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LARONDE Thierry <[log in to unmask]>
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Mailing list for the LaTeX3 project <[log in to unmask]>
Sun, 30 Jul 2023 12:32:15 +0200
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On Sat, Jul 29, 2023 at 05:33:18PM +0100, David Carlisle wrote:
> On 29/07/2023 12:21, LARONDE Thierry wrote:
> > But this is exactly my question: is it enough for LaTeX?
> For latex, the only requirement is that all the file primitives use the
> same search  so \xxx{foooo}
> refers to the same file if \xxx is \input or \(pdf}filesize or whatever.
> {note luatex and web2c engines accept \input{...} with braces at the
> primitive level.)
> latex also assumes it can use double quotes to guard spaces \input "a b
> c .tex" and can use utf-8 filenames {although it won't generate
> such file names unless the input files already use them,}

Then this is fine because this has been added too as an "" that
one can find with the Prote things (accessible from:

) and the input stuff is documented here (once more, I made this with
the help of Phelype Oleinik who provided me with examples of input and
expected output):

> Historically latex could not be proscriptive here as it ran on operating
> systems with no extension (sty, cls were implemented as a folder
> cls/article)

So this is as I interpreted the "system dependencies": one could enter
"foo/bar/this.that" and this was the glue code that made it work on the
system (foo could be a database; bar a table; this a record with some
field "this" and "that" the corresponding field of the record to input).

But for me, a user could type things exactly the same way on whatever
system leading to the same result.

>  on flat file systems with no directories, and other
> variants. For many years though now, web2c based systems have dominated and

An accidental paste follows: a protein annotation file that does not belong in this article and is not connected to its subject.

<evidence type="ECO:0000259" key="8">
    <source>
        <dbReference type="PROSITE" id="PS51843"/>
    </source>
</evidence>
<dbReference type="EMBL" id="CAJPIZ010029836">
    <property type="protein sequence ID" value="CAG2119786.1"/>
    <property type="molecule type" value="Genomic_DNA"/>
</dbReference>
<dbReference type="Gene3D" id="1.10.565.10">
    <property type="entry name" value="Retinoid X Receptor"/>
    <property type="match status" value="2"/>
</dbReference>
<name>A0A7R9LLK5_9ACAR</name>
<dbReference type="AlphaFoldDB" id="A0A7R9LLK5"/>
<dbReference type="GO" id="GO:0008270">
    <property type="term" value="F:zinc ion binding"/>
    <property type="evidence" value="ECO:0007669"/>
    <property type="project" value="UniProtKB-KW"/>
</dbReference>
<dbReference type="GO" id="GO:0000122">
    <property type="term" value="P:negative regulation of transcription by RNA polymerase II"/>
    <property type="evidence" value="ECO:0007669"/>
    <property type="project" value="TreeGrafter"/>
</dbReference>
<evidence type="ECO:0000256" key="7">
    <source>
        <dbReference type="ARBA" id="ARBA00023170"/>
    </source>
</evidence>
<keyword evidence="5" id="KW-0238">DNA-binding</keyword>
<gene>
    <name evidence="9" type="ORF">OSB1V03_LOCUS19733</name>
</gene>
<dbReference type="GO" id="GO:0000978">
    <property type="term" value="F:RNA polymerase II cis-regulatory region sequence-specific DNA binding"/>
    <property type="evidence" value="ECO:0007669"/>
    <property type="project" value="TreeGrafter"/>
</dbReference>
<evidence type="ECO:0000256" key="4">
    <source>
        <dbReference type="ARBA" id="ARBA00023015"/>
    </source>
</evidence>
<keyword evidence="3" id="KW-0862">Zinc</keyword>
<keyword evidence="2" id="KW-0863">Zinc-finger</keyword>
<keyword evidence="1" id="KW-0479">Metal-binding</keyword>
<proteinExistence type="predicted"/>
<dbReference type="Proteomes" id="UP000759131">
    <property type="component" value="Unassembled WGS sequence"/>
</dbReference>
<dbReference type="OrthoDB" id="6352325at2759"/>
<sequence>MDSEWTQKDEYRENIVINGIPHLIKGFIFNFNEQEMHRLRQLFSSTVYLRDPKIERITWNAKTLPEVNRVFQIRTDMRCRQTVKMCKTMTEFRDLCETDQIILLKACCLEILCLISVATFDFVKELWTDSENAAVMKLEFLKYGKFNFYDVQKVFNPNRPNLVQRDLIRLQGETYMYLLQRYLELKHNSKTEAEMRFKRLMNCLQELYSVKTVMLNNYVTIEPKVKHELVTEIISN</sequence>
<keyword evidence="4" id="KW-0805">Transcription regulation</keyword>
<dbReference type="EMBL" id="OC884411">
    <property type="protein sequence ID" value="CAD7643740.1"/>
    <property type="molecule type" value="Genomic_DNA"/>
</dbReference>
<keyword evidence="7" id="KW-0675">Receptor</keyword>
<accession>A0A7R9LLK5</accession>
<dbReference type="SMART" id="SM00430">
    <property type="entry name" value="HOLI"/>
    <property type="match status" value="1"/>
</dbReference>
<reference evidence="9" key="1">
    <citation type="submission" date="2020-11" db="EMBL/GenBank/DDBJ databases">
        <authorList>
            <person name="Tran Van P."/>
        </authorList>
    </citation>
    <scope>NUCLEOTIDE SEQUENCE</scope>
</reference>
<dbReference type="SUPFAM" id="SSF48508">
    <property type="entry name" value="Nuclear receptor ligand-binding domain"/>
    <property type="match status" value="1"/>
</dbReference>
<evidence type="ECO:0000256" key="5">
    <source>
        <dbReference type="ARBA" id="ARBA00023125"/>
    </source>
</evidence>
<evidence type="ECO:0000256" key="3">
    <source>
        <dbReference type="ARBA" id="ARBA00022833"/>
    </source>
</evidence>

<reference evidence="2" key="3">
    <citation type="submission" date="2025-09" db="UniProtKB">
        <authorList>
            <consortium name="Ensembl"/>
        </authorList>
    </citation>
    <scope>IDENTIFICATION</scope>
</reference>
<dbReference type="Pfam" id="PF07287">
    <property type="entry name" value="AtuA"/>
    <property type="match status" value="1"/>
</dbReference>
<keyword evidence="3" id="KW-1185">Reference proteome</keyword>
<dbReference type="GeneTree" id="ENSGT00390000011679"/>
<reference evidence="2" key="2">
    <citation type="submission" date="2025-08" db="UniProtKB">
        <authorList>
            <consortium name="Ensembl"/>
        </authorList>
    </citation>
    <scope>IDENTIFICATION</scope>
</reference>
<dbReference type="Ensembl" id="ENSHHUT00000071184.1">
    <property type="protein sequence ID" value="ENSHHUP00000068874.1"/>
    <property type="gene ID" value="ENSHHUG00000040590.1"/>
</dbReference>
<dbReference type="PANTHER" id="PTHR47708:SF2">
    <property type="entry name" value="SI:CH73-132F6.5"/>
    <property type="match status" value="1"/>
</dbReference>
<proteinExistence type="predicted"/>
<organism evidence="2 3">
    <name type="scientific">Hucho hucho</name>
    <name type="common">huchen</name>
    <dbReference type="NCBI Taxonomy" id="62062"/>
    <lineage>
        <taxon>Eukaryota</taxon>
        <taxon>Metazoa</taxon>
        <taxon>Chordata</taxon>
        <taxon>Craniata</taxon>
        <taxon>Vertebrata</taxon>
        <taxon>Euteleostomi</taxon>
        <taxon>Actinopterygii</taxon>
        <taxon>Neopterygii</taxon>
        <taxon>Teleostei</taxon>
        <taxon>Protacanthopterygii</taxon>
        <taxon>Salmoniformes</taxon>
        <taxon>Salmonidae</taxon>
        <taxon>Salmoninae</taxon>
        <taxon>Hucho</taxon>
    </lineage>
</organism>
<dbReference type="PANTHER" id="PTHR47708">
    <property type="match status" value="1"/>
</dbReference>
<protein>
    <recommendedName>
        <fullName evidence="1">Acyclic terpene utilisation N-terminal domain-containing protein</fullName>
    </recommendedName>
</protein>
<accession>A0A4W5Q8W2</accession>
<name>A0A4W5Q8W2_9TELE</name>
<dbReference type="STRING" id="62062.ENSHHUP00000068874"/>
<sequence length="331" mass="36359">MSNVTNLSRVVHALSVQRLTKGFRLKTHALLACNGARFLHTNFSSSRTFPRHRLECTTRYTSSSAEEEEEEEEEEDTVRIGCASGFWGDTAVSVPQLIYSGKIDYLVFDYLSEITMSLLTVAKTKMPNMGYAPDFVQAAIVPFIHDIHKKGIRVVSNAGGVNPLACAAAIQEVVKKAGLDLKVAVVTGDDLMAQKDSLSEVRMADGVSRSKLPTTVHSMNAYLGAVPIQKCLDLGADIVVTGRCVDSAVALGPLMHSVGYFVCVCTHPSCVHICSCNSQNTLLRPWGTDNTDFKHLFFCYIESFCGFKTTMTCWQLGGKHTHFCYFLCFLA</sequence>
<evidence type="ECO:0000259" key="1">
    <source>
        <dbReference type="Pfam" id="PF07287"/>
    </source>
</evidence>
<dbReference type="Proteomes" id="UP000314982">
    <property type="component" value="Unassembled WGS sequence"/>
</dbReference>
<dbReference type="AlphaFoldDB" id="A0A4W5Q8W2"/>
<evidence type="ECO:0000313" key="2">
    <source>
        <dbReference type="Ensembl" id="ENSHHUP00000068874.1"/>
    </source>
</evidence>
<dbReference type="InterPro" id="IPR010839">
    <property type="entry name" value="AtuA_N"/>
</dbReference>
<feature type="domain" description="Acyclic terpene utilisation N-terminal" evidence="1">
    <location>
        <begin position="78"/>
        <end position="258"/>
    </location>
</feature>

> mostly file handling has normalised on the "/" path separator, "."
> extension and spaces allowed via " quoting. (kpathsea has no way to
> input a file with a " in its name)

Yes. This is what I have seen and have made things "bug" compatible in
this area with the "".

> So if the handling of search paths or extensionless files differs in
> your implementation, that will not affect latex as a system but may
> affect some edge case packages
> or documents inputting Makefile or whatever, but that has always been a
> possibility that filenames on one system are illegal on another.

No it seems to be fine.

I'm not a LaTeX user (but the majority of users are LaTeX ones, so I
have to make LaTeX available) but I have to say the way the LaTeX
team has made things quite orthogonal to the rest is, in my never
humble opinion, quite good (the way even that the
proceeding---unpacking---uses TeX instead of relying on varying system
utilities is a major step towards "universal" TeX packages).

Keep things like this! And now, LaTeX is safe because even if all the
engines "du jour" would disappear (because of some patent problem;
code/lib compatibility; compiler dependency: C++ etc.), there is a and an that allow you to have a LaTeX compliant
engine that can be built on whatever system:

	TeX + e-TeX + Prote + input -> OK for LaTeX.

And there is no strings attached to and So even if I
disappear---whether dropping any work on this area or simply, as
anybody, because I will die---the show can go on.

        Thierry Laronde <tlaronde +AT+ polynum +dot+ com>
Key fingerprint = 0FF7 E906 FBAF FE95 FD89  250D 52B1 AE95 6006 F40C